I said I’d write some more about higher education today and this is it. The table below lists the percent of the population with college degrees, the gross state product, and labor productivity for six states not exactly taken at random.
|State||Percent with college degrees||GSP in Millions||Labor Productivity|
Why did I pick those states? Because the three West Coast states I picked are frequently held up as examples of the future of the economy and I just happened to know that the Upper Midwest has a very strong tradition of higher education, bolstered by the large number of small public and private colleges in those states. Basically, lots of farmers send their kids to college in Iowa, Minnesota, and Wisconsin.
If this were a doctoral dissertation rather than a blog post I’d go to the trouble of listing all 50 states rather than just a 6 state sample. If there is a relationship between a state’s percentage of college educated individuals, its gross state product, or it labor productivity, it’s not an obvious straight-line one.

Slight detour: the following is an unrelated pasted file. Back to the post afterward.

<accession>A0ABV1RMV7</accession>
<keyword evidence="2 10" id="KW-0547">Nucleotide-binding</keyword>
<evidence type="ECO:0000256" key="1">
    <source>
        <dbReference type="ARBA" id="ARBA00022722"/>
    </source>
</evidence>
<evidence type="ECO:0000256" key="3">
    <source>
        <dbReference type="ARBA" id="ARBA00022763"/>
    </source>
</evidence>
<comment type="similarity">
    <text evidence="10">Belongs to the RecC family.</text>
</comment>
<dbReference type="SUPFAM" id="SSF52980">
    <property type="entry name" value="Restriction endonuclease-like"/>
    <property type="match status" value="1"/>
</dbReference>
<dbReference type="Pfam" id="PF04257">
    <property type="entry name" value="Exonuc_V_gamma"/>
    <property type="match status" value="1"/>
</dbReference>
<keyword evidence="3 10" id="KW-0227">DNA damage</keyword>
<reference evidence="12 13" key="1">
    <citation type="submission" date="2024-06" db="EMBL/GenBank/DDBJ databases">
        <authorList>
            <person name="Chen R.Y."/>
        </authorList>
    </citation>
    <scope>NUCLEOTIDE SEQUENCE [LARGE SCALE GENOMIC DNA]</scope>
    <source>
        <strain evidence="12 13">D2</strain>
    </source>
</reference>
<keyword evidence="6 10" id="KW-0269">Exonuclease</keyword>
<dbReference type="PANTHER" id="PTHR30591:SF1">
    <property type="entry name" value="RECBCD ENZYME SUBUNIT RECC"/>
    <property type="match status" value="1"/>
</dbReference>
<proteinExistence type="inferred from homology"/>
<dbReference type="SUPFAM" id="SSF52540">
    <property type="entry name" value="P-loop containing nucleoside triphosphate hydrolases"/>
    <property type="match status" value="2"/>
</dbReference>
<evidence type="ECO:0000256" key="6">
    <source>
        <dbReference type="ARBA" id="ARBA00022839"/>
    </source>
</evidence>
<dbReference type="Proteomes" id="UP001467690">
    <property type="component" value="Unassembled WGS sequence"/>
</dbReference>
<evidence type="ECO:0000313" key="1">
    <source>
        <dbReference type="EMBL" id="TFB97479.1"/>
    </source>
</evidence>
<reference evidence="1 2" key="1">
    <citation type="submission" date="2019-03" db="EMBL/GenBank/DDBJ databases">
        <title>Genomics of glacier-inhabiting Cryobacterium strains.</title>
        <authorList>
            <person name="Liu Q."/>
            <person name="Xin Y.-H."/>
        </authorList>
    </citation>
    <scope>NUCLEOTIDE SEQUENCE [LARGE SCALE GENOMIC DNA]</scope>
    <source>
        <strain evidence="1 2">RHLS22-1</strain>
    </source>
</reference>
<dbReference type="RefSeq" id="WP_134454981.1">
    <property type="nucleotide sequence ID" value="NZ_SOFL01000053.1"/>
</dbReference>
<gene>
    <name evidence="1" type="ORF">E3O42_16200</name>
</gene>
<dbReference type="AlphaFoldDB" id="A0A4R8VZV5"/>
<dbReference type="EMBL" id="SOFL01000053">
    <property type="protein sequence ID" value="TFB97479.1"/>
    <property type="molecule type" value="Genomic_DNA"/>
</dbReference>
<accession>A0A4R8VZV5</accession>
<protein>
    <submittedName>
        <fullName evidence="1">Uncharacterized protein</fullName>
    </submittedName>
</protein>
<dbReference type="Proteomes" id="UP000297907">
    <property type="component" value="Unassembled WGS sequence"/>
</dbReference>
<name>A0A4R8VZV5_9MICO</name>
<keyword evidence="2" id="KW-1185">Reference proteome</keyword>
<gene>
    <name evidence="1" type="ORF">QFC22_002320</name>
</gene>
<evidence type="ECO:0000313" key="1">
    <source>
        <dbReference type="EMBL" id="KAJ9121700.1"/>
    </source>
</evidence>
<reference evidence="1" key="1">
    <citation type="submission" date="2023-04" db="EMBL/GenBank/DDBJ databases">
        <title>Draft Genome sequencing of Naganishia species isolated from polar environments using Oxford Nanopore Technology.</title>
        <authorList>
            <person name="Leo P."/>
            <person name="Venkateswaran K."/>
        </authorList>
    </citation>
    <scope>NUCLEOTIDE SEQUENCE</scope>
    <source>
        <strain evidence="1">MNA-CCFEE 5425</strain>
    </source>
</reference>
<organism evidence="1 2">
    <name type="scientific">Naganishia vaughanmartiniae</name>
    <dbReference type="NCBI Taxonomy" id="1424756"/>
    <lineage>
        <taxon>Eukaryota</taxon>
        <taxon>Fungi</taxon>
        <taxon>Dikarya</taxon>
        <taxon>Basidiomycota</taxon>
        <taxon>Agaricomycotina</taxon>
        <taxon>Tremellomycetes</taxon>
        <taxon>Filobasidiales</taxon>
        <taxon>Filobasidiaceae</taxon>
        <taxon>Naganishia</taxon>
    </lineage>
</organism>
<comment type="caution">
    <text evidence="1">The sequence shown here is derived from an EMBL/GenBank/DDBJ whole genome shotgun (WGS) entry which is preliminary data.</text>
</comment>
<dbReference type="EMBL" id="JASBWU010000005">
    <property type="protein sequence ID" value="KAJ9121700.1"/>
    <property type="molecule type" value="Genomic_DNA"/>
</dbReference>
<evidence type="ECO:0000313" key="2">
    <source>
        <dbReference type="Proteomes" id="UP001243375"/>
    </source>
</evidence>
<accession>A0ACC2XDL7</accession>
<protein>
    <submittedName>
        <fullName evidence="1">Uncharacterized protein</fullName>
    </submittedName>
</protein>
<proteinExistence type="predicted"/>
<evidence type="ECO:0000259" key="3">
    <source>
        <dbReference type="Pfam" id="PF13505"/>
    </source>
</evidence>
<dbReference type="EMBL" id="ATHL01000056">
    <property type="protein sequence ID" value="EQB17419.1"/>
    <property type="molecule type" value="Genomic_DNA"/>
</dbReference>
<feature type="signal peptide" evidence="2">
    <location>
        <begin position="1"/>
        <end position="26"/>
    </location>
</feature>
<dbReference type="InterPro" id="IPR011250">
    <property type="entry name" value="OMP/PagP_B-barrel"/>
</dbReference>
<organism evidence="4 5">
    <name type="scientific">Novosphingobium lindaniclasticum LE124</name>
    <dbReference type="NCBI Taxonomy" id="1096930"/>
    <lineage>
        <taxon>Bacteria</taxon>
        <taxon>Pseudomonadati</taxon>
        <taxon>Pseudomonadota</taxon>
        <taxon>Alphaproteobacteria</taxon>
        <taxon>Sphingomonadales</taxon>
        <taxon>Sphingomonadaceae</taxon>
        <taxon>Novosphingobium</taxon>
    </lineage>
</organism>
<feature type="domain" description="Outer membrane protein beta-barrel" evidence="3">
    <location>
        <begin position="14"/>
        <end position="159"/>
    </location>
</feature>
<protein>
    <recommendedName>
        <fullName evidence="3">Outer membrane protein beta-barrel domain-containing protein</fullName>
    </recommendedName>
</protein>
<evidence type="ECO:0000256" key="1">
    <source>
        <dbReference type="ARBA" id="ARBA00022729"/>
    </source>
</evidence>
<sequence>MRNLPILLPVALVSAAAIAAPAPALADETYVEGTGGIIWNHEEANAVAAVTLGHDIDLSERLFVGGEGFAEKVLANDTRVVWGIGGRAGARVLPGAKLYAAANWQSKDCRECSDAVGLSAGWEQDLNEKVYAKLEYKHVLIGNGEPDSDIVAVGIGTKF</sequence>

Labor productivity is defined as the gross state product divided by hours worked. I couldn’t find that reported by state so I calculated it myself. I’m going to admit right off that in calculating the labor productivity factors I’ve made all sorts of assumptions so it can’t be anything more than the crudest of approximations. But here’s the thing. If there were a relationship among any of those things, you’d expect to see something even in a crude approximation. In a vague analogy with the Michelson-Morley experiment, that table is significant because of what it fails to reveal rather than what it does.
If you’ve got some compelling proof beyond average incomes that higher education increases income, GDP, or labor productivity, show it. The income differentials between different sectors of the economy and different jobs within sectors are so enormous that averages tell us nothing. A couple of hundred MBAs who just happen to be CEOs of Fortune 500 companies skew the results of the tens of thousands of English majors working at minimum wage jobs too much.